WebVan offered a similar service, promising groceries to your door within 30 minutes. While they had a good idea, the fact that no one at the company had ever worked in the grocery business before, and that they spent over $1 billion in infrastructure, including 115 $800 chairs, meant they couldn't live up to their promise of 30 minute Lucky Charms and Marlboros for long.

Is There Any Hope?

Amazon did well by starting small (books and such) and then slowly expanding their selections with time. And, these days they operate AmazonFresh around the Seattle area, delivering groceries and moving right back into territory that probably still smells of charred Webvan start-up cash. We're guessing if it doesn't make money fast, they won't stay in the cabbage delivery business for long.

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Voice Recognition Everything

How It Was Supposed To Change The World:

Video phones weren't the only devices that turned up in almost every futuristic sci-fi story. Most also promised a future where you could turn out the lights, get a drink and have your ass loofah'd with a simple voice command. And it didn't seem so far-fetched, all we needed was some decent voice recognition software and the desire to not move a fucking inch.

These days there are tons of different types of software that can recognize speech. Researchers have been working for years to get it into hospitals for medical transcription, into the military for voice activated death machines and into homes to save people the indignity of walking across the room.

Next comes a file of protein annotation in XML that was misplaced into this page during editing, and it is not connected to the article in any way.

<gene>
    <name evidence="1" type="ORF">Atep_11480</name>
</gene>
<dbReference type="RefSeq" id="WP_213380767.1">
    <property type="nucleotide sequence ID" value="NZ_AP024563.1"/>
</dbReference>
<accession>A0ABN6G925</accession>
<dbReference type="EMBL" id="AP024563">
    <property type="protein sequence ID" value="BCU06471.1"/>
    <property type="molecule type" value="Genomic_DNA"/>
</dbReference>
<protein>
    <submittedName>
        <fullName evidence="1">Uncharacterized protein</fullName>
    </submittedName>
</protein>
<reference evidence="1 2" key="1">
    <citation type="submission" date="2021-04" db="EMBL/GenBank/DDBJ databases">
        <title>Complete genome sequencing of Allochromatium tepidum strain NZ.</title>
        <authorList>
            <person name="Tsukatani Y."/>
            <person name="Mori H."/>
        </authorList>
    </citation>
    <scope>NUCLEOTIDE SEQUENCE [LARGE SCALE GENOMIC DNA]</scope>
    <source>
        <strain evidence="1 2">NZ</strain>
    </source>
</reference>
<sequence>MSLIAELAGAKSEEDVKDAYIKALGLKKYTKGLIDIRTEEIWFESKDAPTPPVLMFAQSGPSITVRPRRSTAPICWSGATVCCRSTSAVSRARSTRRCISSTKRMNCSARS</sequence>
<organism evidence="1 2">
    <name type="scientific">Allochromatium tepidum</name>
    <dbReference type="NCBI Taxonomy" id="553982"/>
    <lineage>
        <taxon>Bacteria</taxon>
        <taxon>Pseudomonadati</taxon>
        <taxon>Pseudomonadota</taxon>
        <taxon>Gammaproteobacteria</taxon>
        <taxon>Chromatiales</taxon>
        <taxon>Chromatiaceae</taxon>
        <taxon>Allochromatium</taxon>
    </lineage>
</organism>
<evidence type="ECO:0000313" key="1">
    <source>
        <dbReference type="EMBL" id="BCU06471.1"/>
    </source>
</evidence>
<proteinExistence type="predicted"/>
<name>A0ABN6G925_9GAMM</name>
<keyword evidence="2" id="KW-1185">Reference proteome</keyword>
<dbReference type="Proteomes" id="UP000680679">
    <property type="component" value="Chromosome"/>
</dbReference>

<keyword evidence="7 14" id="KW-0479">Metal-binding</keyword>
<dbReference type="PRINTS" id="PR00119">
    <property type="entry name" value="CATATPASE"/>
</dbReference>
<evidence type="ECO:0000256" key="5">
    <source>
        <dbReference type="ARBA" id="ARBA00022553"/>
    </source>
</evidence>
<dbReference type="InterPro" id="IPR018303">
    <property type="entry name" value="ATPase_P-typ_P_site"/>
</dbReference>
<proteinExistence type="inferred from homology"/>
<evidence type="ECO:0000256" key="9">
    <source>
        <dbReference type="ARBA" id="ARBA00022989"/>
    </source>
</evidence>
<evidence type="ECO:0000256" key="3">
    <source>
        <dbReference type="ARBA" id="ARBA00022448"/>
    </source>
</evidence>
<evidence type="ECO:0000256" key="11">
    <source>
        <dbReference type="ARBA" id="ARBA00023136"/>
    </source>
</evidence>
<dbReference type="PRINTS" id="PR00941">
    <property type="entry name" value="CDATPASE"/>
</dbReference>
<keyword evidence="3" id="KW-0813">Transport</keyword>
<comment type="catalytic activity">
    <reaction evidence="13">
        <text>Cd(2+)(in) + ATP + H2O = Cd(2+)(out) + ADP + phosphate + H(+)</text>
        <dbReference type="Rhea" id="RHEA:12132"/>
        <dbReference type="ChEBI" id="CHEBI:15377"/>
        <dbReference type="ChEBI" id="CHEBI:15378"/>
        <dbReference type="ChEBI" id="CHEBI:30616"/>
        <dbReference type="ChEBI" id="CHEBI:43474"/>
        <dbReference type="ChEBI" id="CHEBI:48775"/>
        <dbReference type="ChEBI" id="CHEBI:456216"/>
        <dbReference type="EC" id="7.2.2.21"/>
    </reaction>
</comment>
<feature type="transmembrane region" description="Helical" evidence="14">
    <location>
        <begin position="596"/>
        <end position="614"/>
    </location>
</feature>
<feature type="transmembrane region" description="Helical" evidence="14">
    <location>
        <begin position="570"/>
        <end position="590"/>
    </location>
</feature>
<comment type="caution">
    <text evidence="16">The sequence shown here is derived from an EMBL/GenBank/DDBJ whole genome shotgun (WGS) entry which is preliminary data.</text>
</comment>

So why do we still have to turn on our TV by punching a damned button?


How It Didn't Change Shit:

Just ask doctors. They were supposed to be some of the main early adopters, since laborious transcription of their taped medical notes is a major expense for them. What they found was that most voice recognition software is about as smart as a drunken donkey (that is drunk because it's depressed over its recent severe head trauma).

Because every human voice is different, with regional accents and slurred words, training voice recognition software to understand you takes forever. And even then it's never 100 perfect accurate.

Likewise, the Air Force bailed on voice recognition for pretty much the same reasons. It turns out that most pilots won't use a product that might send their jets careening into the ground due to a mumbled command.

As for the rest of us, well, have you called tech support recently, and gotten "help" from the robot lady who tries to walk you through your problem via voice commands? How long did you last before you started screaming "AGENT" into the phone over and over?

Is There Any Hope?

Companies have lots of motivation to keep developing voice recognition: it lets them cut loose expensive human customer service workers and transcriptionists. So vendors will continue to sell the software and presumably improve it.

Meanwhile, the new line of Lexus luxury cars use voice commands for everything from climate control to navigation. We have no way of knowing how many of these drivers trying to go to "Bill's Donuts" wind up at "Dildo Hut."